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Personality disorders affect how people think, feel and behave. These disorders often develop during childhood, as a result of neglect or abuse. It was once thought that personality disorders were untreatable. These days treatment can help people manage their symptoms and live full and healthy lives.

What Are Personality Disorders?male patient with his head in his hand talks to female counselor in a personality disorder treatment center

People with personality disorders have inflexible patterns of thought and behavior. These patterns are different from what people consider normal. They make life harder in many ways, because they make people think and act differently from those around them. The patterns of thought and behavior depend on the type of personality disorder someone has. 

There are three types of personality disorder—called clusters—and ten different disorders. 

Cluster A: Odd or Eccentric Behavior

  • Paranoid Personality Disorder. People with a paranoid personality are suspicious of others. They have a hard time trusting people and often self-isolate for this reason.
  • Schizoid Personality Disorder. This disorder makes people distant and withdrawn. They focus more on their own thoughts and feelings than on what’s going on around them. They are often loners with few or no close friends. 
  • Schizotypal Personality Disorder. People with this disorder tend to dress or act oddly. They may have strange beliefs; for example, that they can see the future or read minds.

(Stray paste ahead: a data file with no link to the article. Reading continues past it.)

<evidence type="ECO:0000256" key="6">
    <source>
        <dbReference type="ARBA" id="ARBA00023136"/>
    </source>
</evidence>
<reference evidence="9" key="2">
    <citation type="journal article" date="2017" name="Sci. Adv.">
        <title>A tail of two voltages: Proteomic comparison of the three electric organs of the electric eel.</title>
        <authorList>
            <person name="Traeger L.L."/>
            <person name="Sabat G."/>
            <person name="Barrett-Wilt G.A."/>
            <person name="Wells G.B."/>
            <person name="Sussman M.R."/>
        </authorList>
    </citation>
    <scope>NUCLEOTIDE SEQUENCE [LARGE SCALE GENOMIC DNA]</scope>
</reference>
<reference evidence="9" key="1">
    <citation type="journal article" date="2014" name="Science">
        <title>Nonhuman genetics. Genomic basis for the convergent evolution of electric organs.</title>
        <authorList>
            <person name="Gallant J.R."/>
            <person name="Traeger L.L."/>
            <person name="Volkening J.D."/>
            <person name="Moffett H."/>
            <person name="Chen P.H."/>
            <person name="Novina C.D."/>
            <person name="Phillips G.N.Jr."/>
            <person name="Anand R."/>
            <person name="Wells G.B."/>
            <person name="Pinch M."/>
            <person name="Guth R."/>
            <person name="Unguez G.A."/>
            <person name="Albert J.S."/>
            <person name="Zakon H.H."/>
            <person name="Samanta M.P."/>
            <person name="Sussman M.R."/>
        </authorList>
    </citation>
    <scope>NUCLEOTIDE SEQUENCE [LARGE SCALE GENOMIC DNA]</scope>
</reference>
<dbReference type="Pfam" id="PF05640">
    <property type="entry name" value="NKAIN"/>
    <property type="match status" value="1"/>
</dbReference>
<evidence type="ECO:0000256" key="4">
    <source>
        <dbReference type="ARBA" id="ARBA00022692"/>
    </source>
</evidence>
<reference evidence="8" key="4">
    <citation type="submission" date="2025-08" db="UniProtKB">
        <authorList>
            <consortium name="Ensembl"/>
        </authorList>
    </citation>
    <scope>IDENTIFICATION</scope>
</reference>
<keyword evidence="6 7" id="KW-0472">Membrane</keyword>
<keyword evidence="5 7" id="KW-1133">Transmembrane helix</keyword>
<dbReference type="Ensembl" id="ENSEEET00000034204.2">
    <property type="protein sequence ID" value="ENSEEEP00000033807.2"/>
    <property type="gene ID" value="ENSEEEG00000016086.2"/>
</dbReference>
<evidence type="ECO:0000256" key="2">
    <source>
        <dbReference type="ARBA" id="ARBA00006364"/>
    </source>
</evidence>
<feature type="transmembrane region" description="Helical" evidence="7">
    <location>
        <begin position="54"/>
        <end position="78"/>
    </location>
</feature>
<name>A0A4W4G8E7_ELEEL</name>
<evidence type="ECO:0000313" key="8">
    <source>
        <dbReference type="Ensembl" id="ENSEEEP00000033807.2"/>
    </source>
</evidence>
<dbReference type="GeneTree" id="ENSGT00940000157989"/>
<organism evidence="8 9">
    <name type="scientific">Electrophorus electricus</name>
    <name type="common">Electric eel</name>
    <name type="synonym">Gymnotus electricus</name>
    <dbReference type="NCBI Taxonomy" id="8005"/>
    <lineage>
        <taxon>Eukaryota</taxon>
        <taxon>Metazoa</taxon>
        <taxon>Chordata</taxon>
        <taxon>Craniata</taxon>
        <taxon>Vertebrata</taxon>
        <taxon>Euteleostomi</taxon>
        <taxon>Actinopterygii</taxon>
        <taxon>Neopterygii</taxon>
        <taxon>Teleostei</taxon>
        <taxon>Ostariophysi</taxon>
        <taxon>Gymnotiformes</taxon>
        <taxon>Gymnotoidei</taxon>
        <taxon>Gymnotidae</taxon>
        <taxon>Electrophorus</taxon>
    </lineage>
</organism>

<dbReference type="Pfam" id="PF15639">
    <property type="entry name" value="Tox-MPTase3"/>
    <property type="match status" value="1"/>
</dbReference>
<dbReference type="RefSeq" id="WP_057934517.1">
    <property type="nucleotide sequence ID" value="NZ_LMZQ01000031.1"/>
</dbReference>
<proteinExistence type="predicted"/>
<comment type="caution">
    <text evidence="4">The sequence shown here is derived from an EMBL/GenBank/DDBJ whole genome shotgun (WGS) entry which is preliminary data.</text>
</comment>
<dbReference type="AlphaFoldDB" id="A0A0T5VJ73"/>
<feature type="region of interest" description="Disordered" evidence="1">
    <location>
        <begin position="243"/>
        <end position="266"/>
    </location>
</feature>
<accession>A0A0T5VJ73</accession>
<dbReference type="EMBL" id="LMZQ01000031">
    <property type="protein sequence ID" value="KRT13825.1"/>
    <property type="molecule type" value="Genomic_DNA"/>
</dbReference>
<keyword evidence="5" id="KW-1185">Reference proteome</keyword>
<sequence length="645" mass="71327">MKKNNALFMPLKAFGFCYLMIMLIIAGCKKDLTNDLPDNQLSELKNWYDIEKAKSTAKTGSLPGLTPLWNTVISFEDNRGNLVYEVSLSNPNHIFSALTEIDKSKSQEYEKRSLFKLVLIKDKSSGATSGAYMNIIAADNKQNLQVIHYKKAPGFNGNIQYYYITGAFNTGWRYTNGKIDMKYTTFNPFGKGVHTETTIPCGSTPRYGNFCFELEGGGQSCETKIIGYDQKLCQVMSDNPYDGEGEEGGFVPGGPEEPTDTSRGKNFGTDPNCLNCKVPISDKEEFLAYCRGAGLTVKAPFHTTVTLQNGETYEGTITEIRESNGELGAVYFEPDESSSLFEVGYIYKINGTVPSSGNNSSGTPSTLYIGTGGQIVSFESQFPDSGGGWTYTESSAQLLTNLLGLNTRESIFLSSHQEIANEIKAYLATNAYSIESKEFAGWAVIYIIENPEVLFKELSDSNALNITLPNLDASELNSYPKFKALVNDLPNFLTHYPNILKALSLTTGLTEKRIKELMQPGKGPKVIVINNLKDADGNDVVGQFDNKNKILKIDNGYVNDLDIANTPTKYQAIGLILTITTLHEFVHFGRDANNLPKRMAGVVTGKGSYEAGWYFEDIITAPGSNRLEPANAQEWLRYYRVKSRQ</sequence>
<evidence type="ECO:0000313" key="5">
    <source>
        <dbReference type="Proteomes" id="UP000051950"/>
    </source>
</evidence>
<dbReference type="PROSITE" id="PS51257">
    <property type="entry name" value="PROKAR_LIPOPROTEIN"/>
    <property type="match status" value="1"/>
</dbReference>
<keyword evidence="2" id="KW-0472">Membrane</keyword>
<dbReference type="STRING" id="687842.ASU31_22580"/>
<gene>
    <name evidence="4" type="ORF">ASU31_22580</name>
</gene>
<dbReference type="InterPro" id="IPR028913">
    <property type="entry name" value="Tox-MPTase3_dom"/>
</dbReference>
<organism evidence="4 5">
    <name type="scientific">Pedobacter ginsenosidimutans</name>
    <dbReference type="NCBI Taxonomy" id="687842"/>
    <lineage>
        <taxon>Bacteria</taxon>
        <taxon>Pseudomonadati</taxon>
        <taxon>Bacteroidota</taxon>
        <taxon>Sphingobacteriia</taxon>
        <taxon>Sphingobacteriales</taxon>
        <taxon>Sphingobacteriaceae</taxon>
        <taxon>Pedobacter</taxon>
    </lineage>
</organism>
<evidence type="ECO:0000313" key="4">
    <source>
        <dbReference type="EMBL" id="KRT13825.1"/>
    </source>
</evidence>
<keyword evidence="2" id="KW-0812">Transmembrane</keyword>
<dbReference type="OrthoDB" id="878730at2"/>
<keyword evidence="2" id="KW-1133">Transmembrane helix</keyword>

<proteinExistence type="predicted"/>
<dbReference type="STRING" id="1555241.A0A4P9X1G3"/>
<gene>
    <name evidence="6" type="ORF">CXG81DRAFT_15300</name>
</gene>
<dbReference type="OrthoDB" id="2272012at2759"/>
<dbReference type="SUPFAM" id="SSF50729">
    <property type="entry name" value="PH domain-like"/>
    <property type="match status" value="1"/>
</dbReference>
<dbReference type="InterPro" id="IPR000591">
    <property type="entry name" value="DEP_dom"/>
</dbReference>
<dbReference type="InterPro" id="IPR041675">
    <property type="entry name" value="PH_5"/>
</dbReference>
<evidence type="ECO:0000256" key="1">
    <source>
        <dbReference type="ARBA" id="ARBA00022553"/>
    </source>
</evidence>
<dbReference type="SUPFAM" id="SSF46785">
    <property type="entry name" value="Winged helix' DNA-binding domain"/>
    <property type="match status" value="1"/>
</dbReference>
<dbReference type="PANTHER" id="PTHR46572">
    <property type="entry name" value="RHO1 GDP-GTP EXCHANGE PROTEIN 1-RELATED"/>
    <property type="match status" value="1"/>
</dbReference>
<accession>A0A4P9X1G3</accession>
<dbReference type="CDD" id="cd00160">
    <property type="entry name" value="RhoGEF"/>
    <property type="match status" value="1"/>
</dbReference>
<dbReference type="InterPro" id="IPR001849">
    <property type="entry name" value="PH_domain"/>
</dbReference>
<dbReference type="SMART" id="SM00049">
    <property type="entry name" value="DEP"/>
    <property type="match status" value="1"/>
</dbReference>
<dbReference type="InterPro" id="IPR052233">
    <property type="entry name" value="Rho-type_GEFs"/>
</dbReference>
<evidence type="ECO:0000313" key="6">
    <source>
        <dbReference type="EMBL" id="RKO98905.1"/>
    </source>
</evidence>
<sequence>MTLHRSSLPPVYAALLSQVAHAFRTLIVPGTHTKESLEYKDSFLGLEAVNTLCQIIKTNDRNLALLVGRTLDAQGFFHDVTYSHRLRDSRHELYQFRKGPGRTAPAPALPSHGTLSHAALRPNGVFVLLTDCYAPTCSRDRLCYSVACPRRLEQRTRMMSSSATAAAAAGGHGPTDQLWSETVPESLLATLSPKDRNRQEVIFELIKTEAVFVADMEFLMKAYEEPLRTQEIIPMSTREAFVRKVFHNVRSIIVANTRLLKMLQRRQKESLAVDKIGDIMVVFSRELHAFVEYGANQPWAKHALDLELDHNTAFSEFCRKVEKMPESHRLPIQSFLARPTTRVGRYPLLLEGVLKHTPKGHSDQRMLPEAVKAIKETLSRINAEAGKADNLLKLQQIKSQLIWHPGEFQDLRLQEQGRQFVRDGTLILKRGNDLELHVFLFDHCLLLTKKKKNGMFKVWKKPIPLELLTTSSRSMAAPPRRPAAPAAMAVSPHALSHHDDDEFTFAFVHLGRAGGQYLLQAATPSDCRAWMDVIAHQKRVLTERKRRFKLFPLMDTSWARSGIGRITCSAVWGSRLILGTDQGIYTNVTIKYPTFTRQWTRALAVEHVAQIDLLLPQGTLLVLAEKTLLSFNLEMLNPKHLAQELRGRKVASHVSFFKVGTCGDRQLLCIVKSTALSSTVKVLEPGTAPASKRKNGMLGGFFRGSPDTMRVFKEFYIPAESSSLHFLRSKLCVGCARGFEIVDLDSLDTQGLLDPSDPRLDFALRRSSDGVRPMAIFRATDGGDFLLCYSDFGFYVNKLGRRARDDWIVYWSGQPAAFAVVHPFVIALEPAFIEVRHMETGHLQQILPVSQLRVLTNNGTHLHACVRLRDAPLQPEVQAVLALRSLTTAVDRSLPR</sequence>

Cluster B: Dramatic, Erratic or Emotional Behavior

    • Borderline Personality Disorder (BPD). People with BPD have an unstable self-image and often an intense fear of abandonment. They have trouble regulating their mood and tend to behave impulsively.
    • Narcissistic Personality Disorder (NPD). Someone with NPD has fragile self-esteem and self-image. This fosters a belief that they are superior to others and a need for constant praise and admiration.

 

  • Antisocial Personality Disorder. People with this disorder act without regard to anyone else’s rights, safety or feelings. They may disregard morals or ethics, lie or manipulate people, or be hostile or violent. 

 

  • Histrionic Personality Disorder. Low self-esteem is at the root of this disorder, which causes a strong need for attention and approval. Dramatic behavior and mood swings are also common symptoms. 

Cluster C: Anxious or Fearful Behavior

    • Obsessive-Compulsive Personality Disorder (OCPD). People with OCPD have a strong need to be in control. They are perfectionists and are particular about details.